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Archived: Marion House Good

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Inspection report

Date of Inspection: 1 October 2013
Date of Publication: 30 October 2013
Inspection Report published 30 October 2013 PDF | 78.37 KB

People's personal records, including medical records, should be accurate and kept safe and confidential (outcome 21)

Meeting this standard

We checked that people who use this service

  • Their personal records including medical records are accurate, fit for purpose, held securely and remain confidential.
  • Other records required to be kept to protect their safety and well being are maintained and held securely where required.

How this check was done

We looked at the personal care or treatment records of people who use the service, carried out a visit on 1 October 2013, observed how people were being cared for and checked how people were cared for at each stage of their treatment and care. We talked with people who use the service, talked with staff and reviewed information given to us by the provider.

Our judgement

People were protected from the risks of unsafe or inappropriate care and treatment because accurate and appropriate records were maintained.

Reasons for our judgement

Records were kept securely and could be located promptly when needed. When we requested information, this was provided without delay. The offices where records were stored were organised and files could be located immediately.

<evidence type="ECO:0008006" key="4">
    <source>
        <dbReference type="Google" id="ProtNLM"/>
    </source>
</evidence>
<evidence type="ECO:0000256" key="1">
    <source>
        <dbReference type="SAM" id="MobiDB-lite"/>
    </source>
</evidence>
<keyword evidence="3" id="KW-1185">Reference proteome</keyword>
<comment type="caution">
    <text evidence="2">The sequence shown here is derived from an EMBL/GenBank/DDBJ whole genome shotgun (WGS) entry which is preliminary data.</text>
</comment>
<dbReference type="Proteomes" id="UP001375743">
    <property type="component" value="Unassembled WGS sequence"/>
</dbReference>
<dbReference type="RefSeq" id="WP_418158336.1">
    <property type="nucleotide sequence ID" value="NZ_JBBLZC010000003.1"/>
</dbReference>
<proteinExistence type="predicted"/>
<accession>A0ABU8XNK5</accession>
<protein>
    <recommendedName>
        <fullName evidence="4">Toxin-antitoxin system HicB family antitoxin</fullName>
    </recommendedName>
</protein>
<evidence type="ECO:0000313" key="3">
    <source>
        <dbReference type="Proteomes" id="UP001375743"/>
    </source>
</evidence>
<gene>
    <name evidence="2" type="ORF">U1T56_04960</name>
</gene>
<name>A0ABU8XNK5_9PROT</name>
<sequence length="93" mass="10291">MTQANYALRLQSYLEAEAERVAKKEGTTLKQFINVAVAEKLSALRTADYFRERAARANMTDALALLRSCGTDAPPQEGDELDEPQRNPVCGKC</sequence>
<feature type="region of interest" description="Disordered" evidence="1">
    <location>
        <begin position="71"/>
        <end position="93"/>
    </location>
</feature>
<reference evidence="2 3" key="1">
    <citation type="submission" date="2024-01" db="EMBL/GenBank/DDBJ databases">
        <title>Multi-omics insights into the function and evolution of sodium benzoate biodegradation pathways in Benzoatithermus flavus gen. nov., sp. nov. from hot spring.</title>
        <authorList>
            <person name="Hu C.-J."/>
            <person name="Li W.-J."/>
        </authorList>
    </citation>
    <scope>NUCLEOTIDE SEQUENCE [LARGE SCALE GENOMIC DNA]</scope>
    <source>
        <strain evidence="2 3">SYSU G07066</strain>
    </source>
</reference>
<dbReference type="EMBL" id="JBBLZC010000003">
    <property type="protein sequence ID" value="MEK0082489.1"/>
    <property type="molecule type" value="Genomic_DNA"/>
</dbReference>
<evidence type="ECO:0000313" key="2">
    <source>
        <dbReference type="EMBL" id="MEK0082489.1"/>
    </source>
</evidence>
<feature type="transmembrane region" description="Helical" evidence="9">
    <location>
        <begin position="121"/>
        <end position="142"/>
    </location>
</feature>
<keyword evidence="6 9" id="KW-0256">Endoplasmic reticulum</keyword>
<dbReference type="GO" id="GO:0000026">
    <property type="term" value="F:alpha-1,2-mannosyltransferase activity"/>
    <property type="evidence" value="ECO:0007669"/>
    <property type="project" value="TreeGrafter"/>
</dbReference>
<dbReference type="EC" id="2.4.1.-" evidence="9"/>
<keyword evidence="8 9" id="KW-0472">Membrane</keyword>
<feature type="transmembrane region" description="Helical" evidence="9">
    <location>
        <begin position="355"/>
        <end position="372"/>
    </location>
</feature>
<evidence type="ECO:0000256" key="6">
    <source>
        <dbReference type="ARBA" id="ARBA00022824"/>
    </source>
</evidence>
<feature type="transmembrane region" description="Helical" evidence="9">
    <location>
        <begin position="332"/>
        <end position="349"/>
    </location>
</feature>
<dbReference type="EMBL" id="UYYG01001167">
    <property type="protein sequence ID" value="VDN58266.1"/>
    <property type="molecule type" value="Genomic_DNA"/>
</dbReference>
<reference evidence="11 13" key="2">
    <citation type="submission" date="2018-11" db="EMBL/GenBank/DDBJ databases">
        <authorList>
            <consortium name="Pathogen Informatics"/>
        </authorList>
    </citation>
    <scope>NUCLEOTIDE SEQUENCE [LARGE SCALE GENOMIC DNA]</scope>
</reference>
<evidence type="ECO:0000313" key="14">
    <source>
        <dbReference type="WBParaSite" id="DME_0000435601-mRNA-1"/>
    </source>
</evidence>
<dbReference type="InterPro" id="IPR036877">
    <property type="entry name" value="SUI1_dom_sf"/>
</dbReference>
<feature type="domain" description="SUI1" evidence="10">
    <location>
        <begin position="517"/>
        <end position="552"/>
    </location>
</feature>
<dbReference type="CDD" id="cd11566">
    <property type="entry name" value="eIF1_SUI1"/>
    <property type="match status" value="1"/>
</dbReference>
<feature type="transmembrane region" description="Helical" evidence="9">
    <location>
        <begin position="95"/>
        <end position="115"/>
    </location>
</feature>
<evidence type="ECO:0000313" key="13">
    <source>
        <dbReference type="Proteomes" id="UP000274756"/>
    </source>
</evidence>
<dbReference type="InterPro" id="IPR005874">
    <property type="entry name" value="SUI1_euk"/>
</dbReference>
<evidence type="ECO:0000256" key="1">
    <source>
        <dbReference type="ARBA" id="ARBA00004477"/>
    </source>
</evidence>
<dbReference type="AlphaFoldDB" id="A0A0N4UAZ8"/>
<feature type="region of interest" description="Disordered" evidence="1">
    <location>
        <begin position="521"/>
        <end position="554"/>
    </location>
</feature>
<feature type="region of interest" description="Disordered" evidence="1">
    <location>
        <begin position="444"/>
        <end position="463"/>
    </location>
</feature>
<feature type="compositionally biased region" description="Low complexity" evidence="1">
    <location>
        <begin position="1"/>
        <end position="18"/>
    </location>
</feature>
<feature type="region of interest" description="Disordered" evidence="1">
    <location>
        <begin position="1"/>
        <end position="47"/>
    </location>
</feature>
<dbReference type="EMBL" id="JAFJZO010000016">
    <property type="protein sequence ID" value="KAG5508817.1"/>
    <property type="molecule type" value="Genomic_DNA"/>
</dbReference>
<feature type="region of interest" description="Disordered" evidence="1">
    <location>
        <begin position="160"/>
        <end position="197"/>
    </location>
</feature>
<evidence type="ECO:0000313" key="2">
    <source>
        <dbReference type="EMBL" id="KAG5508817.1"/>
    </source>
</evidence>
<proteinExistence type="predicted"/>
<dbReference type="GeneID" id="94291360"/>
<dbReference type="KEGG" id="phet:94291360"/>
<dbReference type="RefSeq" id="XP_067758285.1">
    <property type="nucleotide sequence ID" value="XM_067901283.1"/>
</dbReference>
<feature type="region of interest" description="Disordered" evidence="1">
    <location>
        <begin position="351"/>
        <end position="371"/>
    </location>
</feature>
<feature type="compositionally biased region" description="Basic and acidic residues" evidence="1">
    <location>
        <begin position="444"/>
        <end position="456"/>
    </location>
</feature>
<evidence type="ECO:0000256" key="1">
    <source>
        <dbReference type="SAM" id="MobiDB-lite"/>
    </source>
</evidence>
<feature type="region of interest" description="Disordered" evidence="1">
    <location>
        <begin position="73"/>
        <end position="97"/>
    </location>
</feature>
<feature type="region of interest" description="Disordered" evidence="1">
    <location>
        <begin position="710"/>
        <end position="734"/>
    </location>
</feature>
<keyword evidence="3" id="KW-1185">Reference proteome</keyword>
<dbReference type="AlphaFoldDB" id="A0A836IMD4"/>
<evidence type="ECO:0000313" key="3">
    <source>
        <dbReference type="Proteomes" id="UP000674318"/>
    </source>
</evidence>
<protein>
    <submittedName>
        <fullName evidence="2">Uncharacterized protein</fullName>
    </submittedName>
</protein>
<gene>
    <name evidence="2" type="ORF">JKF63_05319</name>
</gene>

Records were stored securely in lockable cabinets and records held on computer were password protected. Care records were clearly formatted and the information contained within them accurately reflected the support people needed to meet their needs. For example, when an individual required assistance to mobilise the plan detailed equipment used and the number of staff required to support them.

Records showed that care had been delivered as detailed in the care plan. For example promotion of healthy eating or personal care was being carried out according to the person’s wishes.

Care plans and assessments had been reviewed regularly and any changes in care had been recorded. For example, one person had been seen by a speech therapist that was developing a communication passport the person could use to improve their communication.

However, the provider may find it useful to note that some care plans were dated 19 October 2013, which was after our inspection and staff had signed to indicated they had read them in October 2013. This meant that the accuracy of records could not be guaranteed.